Inconsistent Eating Habits
Until the age of 4 or even 5, many children continue to eat inconsistently. Your son/daughter
may eat endlessly one day and next to nothing the next. Be assured that this is normal eating for
toddlers and preschoolers. Some children eat very nutritious foods some days and then have days when
a takeout hamburger is the best you can do. Your child’s diet over time is what counts. Your responsibility
as a parent is to offer your child healthy, nutritious foods most often. How much he/she eats or even whether
he/she eats is up to him/her. Know that you are not alone; most children at this age eat just like your son/daughter!
Fruits and Veggies
Many children don’t always meet the Canada’s Food Guide recommendations for fruit and vegetable intake.‡
Fruits and vegetables provide your child with vitamins, minerals and fibre that he/she needs for a healthy body. So, what can you do to help your child eat more fruits and veggies? Be a good role model and be sure to get 7–10 servings yourself.
Try new fruits and veggies that you haven’t tried before or let your child pick a “new” one out at the store. Aim for 1 new fruit or vegetable each week.
For dessert, try cutting fruit pieces with chocolate sauce or whipped cream for dipping.
Children usually prefer their vegetables raw. Always keep washed and sliced carrots, cucumbers, celery, green and red peppers, grape tomatoes and broccoli on hand with a salad dressing dip for when children get the munchies (especially while mom or dad is preparing dinner).
Meat and Alternatives
Meat and alternatives provide our bodies with essential nutrients including protein, iron, zinc and B vitamins.1 Children who have limited intake of foods from this group may be at risk for iron deficiency. Try to be sure that your child is offered foods from this food group at least twice a day.
Eggs and peanut butter are good options for young children.
Make your own chicken fingers and fish sticks at home.
Ground beef based meals such as tacos, spaghetti with meat sauce, sloppy joes and chili are often considered kid-friendly.
For some reason, brown just doesn’t look as appealing as white to some children! The best advice for children who prefer refined carbohydrates is to limit their intake of sweet foods and sugar.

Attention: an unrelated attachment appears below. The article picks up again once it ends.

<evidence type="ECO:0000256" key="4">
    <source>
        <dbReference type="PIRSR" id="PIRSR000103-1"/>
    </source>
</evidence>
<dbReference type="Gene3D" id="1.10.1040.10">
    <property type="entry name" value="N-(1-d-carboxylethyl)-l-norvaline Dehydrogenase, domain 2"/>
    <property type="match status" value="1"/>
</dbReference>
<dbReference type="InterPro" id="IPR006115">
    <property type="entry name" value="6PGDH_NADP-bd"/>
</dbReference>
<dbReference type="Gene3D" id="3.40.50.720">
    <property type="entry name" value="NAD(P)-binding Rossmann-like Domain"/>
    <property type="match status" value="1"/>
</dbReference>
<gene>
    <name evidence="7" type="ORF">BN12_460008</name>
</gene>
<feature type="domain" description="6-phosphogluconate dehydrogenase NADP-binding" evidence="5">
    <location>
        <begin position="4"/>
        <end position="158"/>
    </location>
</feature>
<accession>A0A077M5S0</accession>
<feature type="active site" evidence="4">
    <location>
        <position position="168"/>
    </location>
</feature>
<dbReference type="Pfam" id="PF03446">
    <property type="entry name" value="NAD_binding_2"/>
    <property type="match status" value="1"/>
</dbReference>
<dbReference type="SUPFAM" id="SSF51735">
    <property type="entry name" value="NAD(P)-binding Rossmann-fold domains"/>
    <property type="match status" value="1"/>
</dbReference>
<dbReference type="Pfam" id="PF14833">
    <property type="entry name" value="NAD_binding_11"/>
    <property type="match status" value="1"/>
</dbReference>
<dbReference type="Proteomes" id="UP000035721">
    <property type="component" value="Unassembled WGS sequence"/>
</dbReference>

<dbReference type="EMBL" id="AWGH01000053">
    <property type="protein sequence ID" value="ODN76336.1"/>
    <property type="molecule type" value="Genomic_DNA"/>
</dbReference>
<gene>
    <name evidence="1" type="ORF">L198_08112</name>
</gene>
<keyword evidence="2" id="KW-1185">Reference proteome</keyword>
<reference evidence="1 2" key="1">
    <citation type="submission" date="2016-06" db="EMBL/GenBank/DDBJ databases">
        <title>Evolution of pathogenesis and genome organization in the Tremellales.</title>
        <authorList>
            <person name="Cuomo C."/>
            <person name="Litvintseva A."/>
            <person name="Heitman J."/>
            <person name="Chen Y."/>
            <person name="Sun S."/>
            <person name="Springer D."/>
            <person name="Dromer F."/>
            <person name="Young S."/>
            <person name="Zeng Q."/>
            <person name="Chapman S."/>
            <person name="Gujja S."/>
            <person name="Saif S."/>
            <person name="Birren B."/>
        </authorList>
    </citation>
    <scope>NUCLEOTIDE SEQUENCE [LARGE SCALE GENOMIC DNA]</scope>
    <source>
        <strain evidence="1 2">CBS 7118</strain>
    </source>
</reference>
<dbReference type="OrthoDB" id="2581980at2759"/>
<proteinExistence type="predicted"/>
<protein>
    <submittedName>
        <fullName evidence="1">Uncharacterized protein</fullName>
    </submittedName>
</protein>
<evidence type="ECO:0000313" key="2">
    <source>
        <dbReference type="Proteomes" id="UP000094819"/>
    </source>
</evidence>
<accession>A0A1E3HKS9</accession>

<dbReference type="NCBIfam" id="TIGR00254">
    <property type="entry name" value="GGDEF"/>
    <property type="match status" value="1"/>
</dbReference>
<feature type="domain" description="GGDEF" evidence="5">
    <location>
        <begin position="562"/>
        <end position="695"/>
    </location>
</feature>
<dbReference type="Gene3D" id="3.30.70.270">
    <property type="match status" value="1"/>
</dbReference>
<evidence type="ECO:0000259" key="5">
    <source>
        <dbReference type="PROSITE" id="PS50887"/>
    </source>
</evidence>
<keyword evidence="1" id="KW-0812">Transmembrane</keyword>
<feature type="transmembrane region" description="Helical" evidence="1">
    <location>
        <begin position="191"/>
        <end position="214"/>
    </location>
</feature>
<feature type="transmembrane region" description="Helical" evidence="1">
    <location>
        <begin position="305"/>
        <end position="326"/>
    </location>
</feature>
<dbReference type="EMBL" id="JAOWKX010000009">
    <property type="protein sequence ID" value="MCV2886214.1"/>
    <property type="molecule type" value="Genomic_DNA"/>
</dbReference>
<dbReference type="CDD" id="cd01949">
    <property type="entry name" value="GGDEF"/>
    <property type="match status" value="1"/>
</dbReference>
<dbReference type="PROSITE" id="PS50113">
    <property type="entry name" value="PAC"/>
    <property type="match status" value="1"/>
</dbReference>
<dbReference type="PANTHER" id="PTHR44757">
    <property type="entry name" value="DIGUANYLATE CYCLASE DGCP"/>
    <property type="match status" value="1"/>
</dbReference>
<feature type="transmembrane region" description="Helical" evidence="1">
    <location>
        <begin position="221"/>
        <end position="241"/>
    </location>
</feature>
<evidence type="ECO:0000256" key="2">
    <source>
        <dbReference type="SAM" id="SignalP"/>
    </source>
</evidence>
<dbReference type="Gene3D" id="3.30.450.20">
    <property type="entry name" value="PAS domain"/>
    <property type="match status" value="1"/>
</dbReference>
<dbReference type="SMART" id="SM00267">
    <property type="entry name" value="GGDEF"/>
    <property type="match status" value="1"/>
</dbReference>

Avoid pre-sweetened cereals — putting a teaspoon of sugar on top of whole grain cereal still provides considerably less sugar overall than the amount children get with the sweetened ones.
Try to limit your child’s intake of pop and fruit drinks to treats on special occasions only.
Continue to offer your child whole grains — make a sandwich with 1 slice of white bread and 1 slice of brown.
Try whole-wheat pasta and brown rice with meals.
Dairy for Healthy Bones
Children need 2 cups of fluid milk daily to meet their need for vitamin D.‡ Milk and alternatives are also important sources of protein, calcium and riboflavin. Calcium is in our diets to help maintain healthy bones and teeth.2 If your child doesn’t drink milk, try puddings, milk shakes, flavoured milk or cream soups. Most children enjoy cheese, yogurt and ice cream so don’t give up even if he/she won’t drink milk.
Dairy for Healthy Bones
Children need two cups of fluid milk daily to meet their need for vitamin D. Milk and milk products are also important sources of protein, calcium and riboflavin. Calcium is necessary in our diets to help ensure healthy bones and teeth. If your child doesn’t drink milk, try puddings, milk shakes, flavoured milk or cream soups. Most children enjoy cheese, yogurt and ice cream so don’t give up even if he/she won’t drink milk.